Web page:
This piece is part of The Frisky’s How To Deal Week, in which we’re tackling mental health issues.
As an oldest child/perfectionist/control freak/Taurus, asking for help is one of my least favorite things. Whether I’m doing a crossword puzzle or weathering an emotional storm, I’ll handle it on my own, thankyouverymuch. Over the past year, though, I’ve been dealing with some pretty intense life changes and found myself in the position where I literally couldn’t get through it alone. I was drowning, and I had no choice but to reach out and grab the outstretched hands of my amazing friends, who pulled me to shore and gently guided me toward the office of a therapist, where I swallowed my pride and said, “You know what? I’m not doing so well.” In the process, I learned how important it is to be able to ask for help, especially when you’re feeling lost, overwhelmed, or alone. Here’s why… Keep reading »
Desperation, depression — and an overwhelming feeling of desertion — are the dangerous components that have contributed to the rising tide of suicide and mental health problems in the military. Just this week it was announced that for the sixth year in a row, suicide among members of the armed forces is on the rise. Mental health has been a growing problem in the military, as waves of soldiers continue to return from Afghanistan and Iraq in much worse shape than they left. New statistics reveal that for the second year in a row, more soldiers have killed themselves than been killed in active duty. July 2012 was the worst month for military suicides to date, with 39 self-inflicted deaths reported. That’s up from 24 the month before. Suicide is now the leading cause of death among soldiers.
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As is the case with any relationship gone south, sometimes you need to break up with your therapist. Maybe you feel ready to fly in the world on your own, or you’ve stopped connecting, or maybe she said something awful, like “You shouldn’t cry so much.” I don’t care how much she helped you unpack your mommy issues, she’s not going to be of any more assistance saying crap like that. So you know you need to dump your shrink, but how? It seems like it would be easier than breaking up with someone you’ve been sleeping with. But sometimes, because of the intimate nature of things you share with your therapist, it’s harder. You have a few options. Some shrink dumping approaches after the jump. Keep reading »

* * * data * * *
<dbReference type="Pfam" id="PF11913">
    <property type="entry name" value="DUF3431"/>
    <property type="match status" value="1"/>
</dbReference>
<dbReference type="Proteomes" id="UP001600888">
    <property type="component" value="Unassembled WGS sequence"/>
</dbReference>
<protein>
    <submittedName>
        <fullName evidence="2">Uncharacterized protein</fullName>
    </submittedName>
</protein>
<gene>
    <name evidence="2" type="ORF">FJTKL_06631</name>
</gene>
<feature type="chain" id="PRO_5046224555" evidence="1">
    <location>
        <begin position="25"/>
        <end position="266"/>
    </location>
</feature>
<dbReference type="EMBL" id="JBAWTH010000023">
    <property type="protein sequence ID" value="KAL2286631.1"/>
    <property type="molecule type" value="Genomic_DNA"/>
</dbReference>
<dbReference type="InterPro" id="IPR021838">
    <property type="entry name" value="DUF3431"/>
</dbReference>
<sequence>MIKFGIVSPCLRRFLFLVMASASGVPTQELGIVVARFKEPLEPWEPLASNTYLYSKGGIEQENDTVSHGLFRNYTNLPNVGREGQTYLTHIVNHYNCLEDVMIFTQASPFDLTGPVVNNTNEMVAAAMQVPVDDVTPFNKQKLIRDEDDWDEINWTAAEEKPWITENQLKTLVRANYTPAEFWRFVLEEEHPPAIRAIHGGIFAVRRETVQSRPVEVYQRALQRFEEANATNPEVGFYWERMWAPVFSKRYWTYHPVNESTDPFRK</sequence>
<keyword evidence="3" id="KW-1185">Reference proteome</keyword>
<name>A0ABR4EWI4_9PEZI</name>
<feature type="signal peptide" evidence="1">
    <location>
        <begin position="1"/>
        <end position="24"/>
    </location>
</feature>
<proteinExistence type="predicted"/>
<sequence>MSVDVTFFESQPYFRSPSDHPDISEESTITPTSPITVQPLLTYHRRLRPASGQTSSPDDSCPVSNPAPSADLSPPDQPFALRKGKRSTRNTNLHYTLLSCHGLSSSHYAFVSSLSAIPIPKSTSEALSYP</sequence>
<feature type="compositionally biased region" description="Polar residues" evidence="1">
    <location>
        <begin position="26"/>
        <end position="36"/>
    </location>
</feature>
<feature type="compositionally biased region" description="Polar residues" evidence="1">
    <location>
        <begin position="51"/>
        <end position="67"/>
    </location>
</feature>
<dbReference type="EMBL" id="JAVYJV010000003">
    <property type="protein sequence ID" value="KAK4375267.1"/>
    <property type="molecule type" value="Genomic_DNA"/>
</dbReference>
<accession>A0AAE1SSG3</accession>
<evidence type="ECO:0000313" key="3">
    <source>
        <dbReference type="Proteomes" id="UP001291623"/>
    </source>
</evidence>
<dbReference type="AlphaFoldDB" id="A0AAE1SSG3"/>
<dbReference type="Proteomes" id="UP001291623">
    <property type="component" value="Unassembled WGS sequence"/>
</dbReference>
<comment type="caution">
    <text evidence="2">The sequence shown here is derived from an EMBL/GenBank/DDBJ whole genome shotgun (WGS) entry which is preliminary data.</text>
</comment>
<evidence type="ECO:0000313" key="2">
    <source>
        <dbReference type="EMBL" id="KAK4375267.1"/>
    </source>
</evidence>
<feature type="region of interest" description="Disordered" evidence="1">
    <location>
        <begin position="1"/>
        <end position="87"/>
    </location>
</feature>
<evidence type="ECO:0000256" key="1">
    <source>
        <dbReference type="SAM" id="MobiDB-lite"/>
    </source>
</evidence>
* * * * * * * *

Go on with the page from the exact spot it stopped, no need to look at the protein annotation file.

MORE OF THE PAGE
I have seen a therapist off and on since my first panic attack at age 14. Talk therapy (and the delightful mood-soothing properties of 20 mg of Lexapro) are the reason I can put on pants and leave my house in the morning. With their help, I’ve learned how to self-soothe anger and disappointment, combat the negative self-talk that leads to depression, and create boundaries with my loved ones. My current therapist is this rad little old Italian lady who not only gets me but champions my very Jessica-ness. My life is infinitely more manageable for me under her care and as such I am the world’s biggest proponent of talk therapy. [Nuh-uh, I am! -- Editor]
But all of that doesn’t change a separate fact: sometimes what really makes me feel good is retail therapy. Keep reading »
This piece was originally published on xoJane.com.
A new study into the hoary underworld of pro-anorexia bloggers has discovered the unexpected: pro-ana communities may not exclusively be the dark pits of self-destruction they are typically assumed to be. The survey, conducted by researchers from Indiana University, suggests rather candidly that pro-ana communities may provide better support than traditional eating disorder treatments, and that said communities even continue to provide assistance to those who have decided to begin recovery. Keep reading »
When a therapist hits you with a zinger, it’s the kind of thing that stays with your forever. Best case scenario: it’s sage wisdom or advice that changes your life. Worst case scenario: it’s so wildly offensive or off-the mark that you know you have to dump your shrink. After the jump, I canvased Frisky staffers and friends for their therapists’ very best and worst one-liners. Share yours in the comments! Keep reading »